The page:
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How To Choose An M&A (Mergers & Acquisitions) Advisor

how to choose an M&A advisor (mergers & acquisitions)

When it’s time to start exit planning, one question looms large: What firm will you select to represent you?

This white paper addressees this and speaks from experience both going through the M&A process and helping many owners through the M&A process. In it you'll find insight from a financial, cultural, and business perspective, on topics such as:

  • How to interview and evaluate potential advisors
  • What an M&A advisory team should bring to the table
  • What technical expertise impacts deals
  • How culture and values play a role

Click here for your complimentary copy: TL How To Choose An M&A Advisor White Paper


How To Choose An M&A (Mergers & Acquisitions) Advisor

Congratulations! You’re doing well, you’ve built a terrifically attractive company, and people are knocking on your door asking if you want to sell.

Or maybe pressures have been building, things are trending downward, and all you’re thinking about is getting out before you have to struggle through another economic downturn.

Perhaps a CPA, attorney, family member (have a spouse who wants to travel and spend more time with the grandkids, anyone?), or an associate points out that it’s time to think about what’s next in the life of your company… after all you’re not getting any younger.

Or maybe you’ve simply been approached by an M&A person like me who wants to talk with you about selling to a prospective buyer(s) or internal management group or just wants to chat and help you think about what your exit strategy is.

The point is, when the time comes to start thinking about the prospect of selling your business, one question looms very large: Who are you going to get to help you with this?

That, quite literally, can be a multi-million-dollar decision. Getting the right M&A team in place can equate to a serious impact on the bottom line of what you walk away with when you decide to sell your company.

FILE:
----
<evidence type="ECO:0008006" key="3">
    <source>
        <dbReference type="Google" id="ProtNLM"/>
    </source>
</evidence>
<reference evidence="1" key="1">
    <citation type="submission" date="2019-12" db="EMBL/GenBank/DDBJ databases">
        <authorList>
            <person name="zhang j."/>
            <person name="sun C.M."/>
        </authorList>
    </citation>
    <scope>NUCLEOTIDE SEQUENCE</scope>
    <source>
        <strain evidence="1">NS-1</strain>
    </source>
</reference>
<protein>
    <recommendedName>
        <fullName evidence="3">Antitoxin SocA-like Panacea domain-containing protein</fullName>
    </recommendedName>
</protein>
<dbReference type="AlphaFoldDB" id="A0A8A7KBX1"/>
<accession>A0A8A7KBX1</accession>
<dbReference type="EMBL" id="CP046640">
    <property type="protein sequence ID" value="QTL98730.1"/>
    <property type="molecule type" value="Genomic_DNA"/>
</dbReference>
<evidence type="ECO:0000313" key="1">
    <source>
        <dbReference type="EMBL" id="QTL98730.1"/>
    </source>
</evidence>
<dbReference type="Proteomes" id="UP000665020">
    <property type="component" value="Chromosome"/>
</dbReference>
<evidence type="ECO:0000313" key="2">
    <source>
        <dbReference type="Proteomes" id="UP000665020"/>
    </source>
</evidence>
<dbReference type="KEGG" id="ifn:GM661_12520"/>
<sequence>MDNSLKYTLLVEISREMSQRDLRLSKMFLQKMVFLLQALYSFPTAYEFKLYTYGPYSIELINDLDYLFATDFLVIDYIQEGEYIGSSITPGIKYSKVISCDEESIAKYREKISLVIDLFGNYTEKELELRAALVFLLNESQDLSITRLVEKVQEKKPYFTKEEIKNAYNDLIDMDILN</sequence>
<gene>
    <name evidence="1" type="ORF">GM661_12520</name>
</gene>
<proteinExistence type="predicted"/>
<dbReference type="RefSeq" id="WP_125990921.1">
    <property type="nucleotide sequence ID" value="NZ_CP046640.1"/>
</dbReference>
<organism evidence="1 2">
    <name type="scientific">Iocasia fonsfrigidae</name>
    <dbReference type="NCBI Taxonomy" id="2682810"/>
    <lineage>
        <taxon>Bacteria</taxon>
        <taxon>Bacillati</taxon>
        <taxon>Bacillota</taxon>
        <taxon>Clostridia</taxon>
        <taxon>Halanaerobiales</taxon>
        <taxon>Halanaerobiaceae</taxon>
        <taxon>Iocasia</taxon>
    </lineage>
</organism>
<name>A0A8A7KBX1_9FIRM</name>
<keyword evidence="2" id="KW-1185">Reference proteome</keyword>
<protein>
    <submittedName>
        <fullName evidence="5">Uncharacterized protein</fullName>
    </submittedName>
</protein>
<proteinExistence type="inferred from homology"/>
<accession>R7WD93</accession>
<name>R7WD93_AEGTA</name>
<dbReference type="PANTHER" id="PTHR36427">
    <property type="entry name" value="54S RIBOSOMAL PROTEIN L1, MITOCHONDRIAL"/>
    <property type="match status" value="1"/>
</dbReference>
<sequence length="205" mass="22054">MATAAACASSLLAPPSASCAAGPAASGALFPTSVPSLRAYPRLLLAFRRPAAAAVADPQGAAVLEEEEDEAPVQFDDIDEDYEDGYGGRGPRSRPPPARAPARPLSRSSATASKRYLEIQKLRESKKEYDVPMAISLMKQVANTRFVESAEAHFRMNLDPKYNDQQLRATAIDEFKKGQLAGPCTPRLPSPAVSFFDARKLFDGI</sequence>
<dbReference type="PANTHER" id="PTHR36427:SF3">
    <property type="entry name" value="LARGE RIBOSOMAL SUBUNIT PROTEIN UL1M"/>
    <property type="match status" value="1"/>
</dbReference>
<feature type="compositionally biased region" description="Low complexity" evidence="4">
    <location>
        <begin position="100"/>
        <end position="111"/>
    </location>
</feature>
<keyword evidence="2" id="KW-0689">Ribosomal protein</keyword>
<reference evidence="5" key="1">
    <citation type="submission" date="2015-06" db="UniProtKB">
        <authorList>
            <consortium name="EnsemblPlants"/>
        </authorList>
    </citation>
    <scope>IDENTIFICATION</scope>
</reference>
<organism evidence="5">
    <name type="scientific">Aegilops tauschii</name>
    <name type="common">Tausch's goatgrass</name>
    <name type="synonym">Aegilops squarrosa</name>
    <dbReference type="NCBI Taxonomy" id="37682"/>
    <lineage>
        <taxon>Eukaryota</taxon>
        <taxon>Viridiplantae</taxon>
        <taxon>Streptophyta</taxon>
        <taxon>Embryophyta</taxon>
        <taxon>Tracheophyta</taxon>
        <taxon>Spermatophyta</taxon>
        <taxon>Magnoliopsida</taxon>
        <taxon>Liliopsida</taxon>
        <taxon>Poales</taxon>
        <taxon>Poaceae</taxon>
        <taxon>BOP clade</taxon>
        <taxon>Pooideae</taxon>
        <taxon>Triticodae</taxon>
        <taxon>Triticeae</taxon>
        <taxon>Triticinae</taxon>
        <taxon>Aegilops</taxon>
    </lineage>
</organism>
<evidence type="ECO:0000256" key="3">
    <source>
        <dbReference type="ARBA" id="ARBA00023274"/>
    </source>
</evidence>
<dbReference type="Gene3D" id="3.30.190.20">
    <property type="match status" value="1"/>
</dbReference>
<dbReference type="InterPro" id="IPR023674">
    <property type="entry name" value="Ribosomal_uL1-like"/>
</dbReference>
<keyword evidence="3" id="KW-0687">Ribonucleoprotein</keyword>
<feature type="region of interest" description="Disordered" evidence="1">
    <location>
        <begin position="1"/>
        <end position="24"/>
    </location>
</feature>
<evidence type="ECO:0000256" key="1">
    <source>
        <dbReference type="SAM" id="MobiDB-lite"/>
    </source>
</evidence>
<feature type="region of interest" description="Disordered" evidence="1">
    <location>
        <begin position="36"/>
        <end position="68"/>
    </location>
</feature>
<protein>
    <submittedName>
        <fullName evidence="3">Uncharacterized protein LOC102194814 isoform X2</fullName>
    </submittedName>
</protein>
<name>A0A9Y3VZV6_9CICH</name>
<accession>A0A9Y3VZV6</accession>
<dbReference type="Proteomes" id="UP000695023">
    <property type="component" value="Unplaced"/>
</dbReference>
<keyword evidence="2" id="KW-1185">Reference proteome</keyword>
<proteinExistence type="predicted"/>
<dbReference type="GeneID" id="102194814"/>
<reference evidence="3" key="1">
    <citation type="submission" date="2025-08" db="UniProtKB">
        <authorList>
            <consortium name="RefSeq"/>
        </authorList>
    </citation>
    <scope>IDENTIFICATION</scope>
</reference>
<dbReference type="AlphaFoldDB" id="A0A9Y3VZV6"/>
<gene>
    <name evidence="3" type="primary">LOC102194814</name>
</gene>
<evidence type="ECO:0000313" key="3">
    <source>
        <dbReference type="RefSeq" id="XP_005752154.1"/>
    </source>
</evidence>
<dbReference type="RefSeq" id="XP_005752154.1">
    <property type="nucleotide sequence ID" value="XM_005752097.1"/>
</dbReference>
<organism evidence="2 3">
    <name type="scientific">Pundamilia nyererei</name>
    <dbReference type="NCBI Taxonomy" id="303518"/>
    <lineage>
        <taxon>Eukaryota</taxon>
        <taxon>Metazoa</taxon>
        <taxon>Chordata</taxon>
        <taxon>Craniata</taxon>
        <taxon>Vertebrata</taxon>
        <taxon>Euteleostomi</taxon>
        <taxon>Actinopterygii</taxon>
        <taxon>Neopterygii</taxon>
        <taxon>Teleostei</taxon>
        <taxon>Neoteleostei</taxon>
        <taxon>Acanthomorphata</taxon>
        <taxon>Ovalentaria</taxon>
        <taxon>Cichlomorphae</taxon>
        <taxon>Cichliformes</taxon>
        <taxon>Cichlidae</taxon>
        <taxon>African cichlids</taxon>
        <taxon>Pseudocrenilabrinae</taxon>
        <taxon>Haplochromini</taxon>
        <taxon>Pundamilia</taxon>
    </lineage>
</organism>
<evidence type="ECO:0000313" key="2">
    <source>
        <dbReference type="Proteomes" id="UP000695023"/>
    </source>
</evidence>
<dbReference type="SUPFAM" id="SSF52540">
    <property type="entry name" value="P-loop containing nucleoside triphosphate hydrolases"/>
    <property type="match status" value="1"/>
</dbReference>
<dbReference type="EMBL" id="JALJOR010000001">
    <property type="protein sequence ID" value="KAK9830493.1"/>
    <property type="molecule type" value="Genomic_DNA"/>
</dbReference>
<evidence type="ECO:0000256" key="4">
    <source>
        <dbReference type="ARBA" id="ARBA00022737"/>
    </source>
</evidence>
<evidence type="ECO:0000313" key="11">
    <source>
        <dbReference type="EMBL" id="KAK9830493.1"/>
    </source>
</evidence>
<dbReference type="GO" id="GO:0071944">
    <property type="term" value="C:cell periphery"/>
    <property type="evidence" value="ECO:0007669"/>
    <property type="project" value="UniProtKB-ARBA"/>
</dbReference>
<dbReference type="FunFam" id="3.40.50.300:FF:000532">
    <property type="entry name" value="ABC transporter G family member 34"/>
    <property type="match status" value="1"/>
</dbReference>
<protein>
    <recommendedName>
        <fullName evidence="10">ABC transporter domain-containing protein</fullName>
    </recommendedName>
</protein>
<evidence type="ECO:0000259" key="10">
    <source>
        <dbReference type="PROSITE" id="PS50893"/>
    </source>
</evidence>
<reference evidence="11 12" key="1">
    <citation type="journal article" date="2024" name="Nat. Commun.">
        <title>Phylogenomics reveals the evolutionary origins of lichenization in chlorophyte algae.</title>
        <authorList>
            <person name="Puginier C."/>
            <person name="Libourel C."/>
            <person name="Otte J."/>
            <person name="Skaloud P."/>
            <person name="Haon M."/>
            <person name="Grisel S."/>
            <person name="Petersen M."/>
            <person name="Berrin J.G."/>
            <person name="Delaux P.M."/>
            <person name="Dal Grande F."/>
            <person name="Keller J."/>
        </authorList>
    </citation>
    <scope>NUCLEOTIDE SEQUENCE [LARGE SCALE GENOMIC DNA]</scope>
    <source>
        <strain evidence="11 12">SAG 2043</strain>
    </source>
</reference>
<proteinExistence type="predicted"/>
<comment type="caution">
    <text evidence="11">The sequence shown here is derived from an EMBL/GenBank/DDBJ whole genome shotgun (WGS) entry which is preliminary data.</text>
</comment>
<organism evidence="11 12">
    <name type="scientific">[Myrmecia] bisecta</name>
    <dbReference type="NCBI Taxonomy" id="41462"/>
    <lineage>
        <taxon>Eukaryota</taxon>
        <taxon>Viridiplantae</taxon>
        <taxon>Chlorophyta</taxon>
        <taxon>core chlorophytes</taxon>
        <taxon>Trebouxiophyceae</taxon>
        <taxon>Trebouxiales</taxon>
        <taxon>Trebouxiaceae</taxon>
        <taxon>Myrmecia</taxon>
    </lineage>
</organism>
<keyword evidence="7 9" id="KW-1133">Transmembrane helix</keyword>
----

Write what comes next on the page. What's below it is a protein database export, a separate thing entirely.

There are lots of Mergers and Acquisitions folks out there, and most of them agree on the same core principles: Make sure your M&A people have experience, integrity, a great reputation, references, a strong network/abundant contacts, and your best interests at heart. So how do you choose?

Here are some suggestions:

1.    Culture and Fit

Does the M&A team you’re hiring feel like someone you want to work with? If not, then not much else matters. Are they there to try and get a deal done quickly so they can move on to their next transaction (and transaction fee), or will they work with you patiently for as long as it takes to maximize your value… even post-closing? 

2.    People

One of our clients said it best: choose a great M&A team that you really love, because you’re going to be closely tied to them throughout the process. If they are a good team, they’ll be working with you right up to the close, the celebration dinner, and, yes, even post-close, which is something a lot of business owners don’t realize is still an important part of many deals.

So, right alongside culture and fit, of course, is the people factor. Interpersonal and communication skills are at the top of the requirements list (after all, your M&A team will be working with all kinds of people throughout the process, not only yourself and your team, but also prospective buyers and their teams, CEOs/CFOs and other C-suite executives, CPAs, attorneys, bankers, etc.). 

As a successful entrepreneur, you know that successful business deals require a deft hand: Likeable, honest, authentic, and transparent relationships are a must.

  • Look for no-nonsense, articulate, humble people with whom you can converse easily and readily. 
  • Get a feel for how much of the work will be handled by senior people and how much they delegate to junior trainees. 
  • Look for comfort with their negotiating skills. You get what you negotiate, goes the saying. You’ll need a team that understands big picture and subtle nuances, getting you the deal you want, striking the balance of compromising where, if and when it makes sense (with your approval), while avoiding unsavory situations that could derail or delay closing. Are they scorched earth deal-makers, or do they negotiate towards a true win-win scenario for seller, buyer, employees and clients?

Business is about people: don’t underestimate the people skills/likeability factor when selecting an M&A advisor! Choose an M&A team who cares about you, your people, and your future.